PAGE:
This week I received the Super Trouper Edition, a limited edition numbered boxed set (number 847) including the book, a set of postcards, and documentary DVD. The book features over 600 photographs from the ABBA members as children, through their early careers in music, the ABBA years and beyond, right up to a photo of Benny, Frida and Bjorn together at Mono Music in May 2013, the day after the opening of ABBA The Museum. The deluxe version also features an extra section of photos of ABBA in concert.
The book, and indeed the box set, are beautifully presented and well laid out. Of the 600+ photos 100 are said to have never been published before. To my eyes many more of the photos have been rarely seen, if ever. Even those all-too familiar images are welcome, making the book a tribute to ABBA’s lasting legacy.
Browsing through the book the first time I did have a moment of déja vu, during the later ABBA years. There are quite a few Anders Hanser photos at this point, as he took so many photos of ABBA during that period, which makes the section feel similar to the Hanser photo book From ABBA To Mamma Mia! (2000), with the same images presented in a similar manner. It’s not a complaint, just an observation.
The text tells an abbreviated version of the ABBA story, with comments from Agnetha, Björn, Benny and Frida on events or the photographs themselves. I haven’t read the text yet, but from the bits I have glanced at show signs of being translated from original Swedish text – Stig Anderson is always referred to as Stikkan, a stage name he took in the 50s that became the nickname he was known by in Sweden for the rest of his life, but never outside of Sweden, and there are references to “the ABBAs”. But that’s just a personal gripe, it doesn’t detract from the book at all.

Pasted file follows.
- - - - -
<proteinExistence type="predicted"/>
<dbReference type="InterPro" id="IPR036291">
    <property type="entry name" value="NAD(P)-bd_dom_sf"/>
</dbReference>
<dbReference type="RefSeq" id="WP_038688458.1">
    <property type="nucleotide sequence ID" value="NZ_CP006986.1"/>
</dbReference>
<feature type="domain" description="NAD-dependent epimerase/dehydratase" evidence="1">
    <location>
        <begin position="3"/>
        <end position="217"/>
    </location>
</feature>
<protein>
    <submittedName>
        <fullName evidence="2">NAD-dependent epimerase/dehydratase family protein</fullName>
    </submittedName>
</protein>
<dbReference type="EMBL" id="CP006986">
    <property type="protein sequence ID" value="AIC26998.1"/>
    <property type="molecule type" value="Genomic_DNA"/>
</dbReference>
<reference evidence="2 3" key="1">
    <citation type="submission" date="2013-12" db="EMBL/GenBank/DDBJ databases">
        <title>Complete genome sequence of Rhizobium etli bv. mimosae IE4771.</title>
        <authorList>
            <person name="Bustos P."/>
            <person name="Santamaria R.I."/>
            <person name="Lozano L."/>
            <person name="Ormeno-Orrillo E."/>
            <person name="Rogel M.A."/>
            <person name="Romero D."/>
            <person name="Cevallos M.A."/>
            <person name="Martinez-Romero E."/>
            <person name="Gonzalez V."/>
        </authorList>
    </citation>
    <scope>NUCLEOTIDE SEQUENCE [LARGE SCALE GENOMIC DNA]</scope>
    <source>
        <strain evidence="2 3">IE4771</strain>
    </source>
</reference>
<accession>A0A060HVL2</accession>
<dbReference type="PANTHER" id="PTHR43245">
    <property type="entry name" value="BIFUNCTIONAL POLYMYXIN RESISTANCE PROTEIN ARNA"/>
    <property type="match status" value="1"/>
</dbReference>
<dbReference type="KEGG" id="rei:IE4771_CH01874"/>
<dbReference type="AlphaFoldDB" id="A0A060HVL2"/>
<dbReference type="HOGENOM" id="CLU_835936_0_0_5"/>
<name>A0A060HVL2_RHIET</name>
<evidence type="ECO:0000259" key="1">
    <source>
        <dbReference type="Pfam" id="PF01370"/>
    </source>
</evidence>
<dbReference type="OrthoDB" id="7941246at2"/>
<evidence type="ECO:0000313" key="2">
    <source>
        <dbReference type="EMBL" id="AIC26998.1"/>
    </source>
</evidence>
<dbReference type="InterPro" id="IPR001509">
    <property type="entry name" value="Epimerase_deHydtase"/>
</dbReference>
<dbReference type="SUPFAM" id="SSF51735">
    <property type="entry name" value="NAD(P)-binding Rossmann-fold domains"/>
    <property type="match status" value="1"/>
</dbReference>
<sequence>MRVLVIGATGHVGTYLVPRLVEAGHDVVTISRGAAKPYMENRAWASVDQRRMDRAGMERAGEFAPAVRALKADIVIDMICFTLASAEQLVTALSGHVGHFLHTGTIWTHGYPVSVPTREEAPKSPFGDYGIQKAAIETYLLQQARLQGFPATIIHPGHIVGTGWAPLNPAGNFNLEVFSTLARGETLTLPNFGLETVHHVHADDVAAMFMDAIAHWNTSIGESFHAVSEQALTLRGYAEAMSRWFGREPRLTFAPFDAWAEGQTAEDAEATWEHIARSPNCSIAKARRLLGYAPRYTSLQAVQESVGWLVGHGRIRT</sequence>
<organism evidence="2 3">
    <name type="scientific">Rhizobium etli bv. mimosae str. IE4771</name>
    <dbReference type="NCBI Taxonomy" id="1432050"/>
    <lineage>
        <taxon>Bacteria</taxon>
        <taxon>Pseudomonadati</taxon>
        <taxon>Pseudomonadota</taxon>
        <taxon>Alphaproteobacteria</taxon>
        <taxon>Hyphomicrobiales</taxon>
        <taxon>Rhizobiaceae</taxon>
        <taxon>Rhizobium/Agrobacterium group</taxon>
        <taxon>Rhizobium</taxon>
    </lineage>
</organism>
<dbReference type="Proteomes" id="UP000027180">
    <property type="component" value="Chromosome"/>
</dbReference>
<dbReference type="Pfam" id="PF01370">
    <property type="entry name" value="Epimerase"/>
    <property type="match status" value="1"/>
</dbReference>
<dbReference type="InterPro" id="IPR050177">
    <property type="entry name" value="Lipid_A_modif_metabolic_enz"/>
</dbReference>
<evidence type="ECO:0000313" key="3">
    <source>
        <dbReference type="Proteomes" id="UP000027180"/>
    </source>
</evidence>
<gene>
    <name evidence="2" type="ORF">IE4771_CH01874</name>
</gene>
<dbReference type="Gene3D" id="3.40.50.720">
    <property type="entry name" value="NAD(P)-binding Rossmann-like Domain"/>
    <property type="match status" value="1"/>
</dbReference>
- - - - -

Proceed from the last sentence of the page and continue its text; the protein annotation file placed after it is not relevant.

Curiously, I notice that some of the record cover images throughout the book have been sourced from the internet -I’ve spotted my scan of the Australian 1973 ‘Ring Ring’ single from ABBA for the record.
As always fans have been polarised. First over the price of the special editions, then over the contents of the book, the handling of the release by the publisher and distributor.
Some complaints of manufacturing faults and damage in transit are indeed valid. But to complain about the contents not meeting expectations (whatever they might have been) or “too many photos that have been seen before” just seems petty. The publishers have posted a message with an email address to report any problems with the book, though that hasn’t stopped fans venting online, as if that would fix things.
I do think it’s strange that after it seemed that the release would coincide with the Eurovision anniversary in early April, suddenly the book was made available a month earlier. It has led to those who ordered the deluxe editions, who were promised delivery before the bookstore edition, are now getting their copies late.
A very cute but small detail: the four ABBA figures (below) from the opening of ABBA – The Movie on the barcode label on the delivery box and the back of the presentation box.